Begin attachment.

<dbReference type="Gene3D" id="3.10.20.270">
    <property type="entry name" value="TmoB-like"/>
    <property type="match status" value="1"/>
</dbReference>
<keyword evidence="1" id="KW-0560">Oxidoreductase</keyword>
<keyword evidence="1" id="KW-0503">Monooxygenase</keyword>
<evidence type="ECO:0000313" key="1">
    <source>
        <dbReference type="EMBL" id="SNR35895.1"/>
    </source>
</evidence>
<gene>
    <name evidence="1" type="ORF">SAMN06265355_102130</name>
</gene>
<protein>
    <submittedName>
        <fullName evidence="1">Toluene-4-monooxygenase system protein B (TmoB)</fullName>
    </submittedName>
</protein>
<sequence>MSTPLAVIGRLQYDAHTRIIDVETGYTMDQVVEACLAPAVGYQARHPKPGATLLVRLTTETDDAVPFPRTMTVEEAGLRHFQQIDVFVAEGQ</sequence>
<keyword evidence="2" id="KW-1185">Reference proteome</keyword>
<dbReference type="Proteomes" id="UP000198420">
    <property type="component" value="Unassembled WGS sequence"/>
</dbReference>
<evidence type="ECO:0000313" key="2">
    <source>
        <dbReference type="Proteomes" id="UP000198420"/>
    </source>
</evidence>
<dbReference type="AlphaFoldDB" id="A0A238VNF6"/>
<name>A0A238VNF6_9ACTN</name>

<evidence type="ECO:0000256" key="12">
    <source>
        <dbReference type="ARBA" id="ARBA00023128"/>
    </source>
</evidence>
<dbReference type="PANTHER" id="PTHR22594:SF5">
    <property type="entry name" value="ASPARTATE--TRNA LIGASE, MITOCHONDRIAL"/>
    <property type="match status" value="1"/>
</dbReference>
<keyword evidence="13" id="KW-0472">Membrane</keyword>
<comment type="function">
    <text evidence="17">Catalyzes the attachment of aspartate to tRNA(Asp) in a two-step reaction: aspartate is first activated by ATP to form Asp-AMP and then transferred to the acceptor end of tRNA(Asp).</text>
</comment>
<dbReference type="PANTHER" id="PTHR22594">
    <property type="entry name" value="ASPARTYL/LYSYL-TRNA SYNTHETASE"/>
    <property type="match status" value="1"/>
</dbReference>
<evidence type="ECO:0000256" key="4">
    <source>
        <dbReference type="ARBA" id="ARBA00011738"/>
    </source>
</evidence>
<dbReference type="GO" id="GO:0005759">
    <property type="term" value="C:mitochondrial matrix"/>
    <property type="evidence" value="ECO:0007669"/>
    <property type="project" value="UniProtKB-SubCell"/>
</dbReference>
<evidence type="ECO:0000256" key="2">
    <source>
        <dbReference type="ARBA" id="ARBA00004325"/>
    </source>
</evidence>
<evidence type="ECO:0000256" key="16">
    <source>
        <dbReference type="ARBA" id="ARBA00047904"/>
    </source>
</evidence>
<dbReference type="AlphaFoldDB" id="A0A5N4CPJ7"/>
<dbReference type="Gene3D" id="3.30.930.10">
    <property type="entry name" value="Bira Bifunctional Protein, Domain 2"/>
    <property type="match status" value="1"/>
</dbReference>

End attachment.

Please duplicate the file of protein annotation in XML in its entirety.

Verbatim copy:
<dbReference type="Gene3D" id="3.10.20.270">
    <property type="entry name" value="TmoB-like"/>
    <property type="match status" value="1"/>
</dbReference>
<keyword evidence="1" id="KW-0560">Oxidoreductase</keyword>
<keyword evidence="1" id="KW-0503">Monooxygenase</keyword>
<evidence type="ECO:0000313" key="1">
    <source>
        <dbReference type="EMBL" id="SNR35895.1"/>
    </source>
</evidence>
<gene>
    <name evidence="1" type="ORF">SAMN06265355_102130</name>
</gene>
<protein>
    <submittedName>
        <fullName evidence="1">Toluene-4-monooxygenase system protein B (TmoB)</fullName>
    </submittedName>
</protein>
<sequence>MSTPLAVIGRLQYDAHTRIIDVETGYTMDQVVEACLAPAVGYQARHPKPGATLLVRLTTETDDAVPFPRTMTVEEAGLRHFQQIDVFVAEGQ</sequence>
<keyword evidence="2" id="KW-1185">Reference proteome</keyword>
<dbReference type="Proteomes" id="UP000198420">
    <property type="component" value="Unassembled WGS sequence"/>
</dbReference>
<evidence type="ECO:0000313" key="2">
    <source>
        <dbReference type="Proteomes" id="UP000198420"/>
    </source>
</evidence>
<dbReference type="AlphaFoldDB" id="A0A238VNF6"/>
<name>A0A238VNF6_9ACTN</name>

<evidence type="ECO:0000256" key="12">
    <source>
        <dbReference type="ARBA" id="ARBA00023128"/>
    </source>
</evidence>
<dbReference type="PANTHER" id="PTHR22594:SF5">
    <property type="entry name" value="ASPARTATE--TRNA LIGASE, MITOCHONDRIAL"/>
    <property type="match status" value="1"/>
</dbReference>
<keyword evidence="13" id="KW-0472">Membrane</keyword>
<comment type="function">
    <text evidence="17">Catalyzes the attachment of aspartate to tRNA(Asp) in a two-step reaction: aspartate is first activated by ATP to form Asp-AMP and then transferred to the acceptor end of tRNA(Asp).</text>
</comment>
<dbReference type="PANTHER" id="PTHR22594">
    <property type="entry name" value="ASPARTYL/LYSYL-TRNA SYNTHETASE"/>
    <property type="match status" value="1"/>
</dbReference>
<evidence type="ECO:0000256" key="4">
    <source>
        <dbReference type="ARBA" id="ARBA00011738"/>
    </source>
</evidence>
<dbReference type="GO" id="GO:0005759">
    <property type="term" value="C:mitochondrial matrix"/>
    <property type="evidence" value="ECO:0007669"/>
    <property type="project" value="UniProtKB-SubCell"/>
</dbReference>
<evidence type="ECO:0000256" key="2">
    <source>
        <dbReference type="ARBA" id="ARBA00004325"/>
    </source>
</evidence>
<evidence type="ECO:0000256" key="16">
    <source>
        <dbReference type="ARBA" id="ARBA00047904"/>
    </source>
</evidence>
<dbReference type="AlphaFoldDB" id="A0A5N4CPJ7"/>
<dbReference type="Gene3D" id="3.30.930.10">
    <property type="entry name" value="Bira Bifunctional Protein, Domain 2"/>
    <property type="match status" value="1"/>
</dbReference>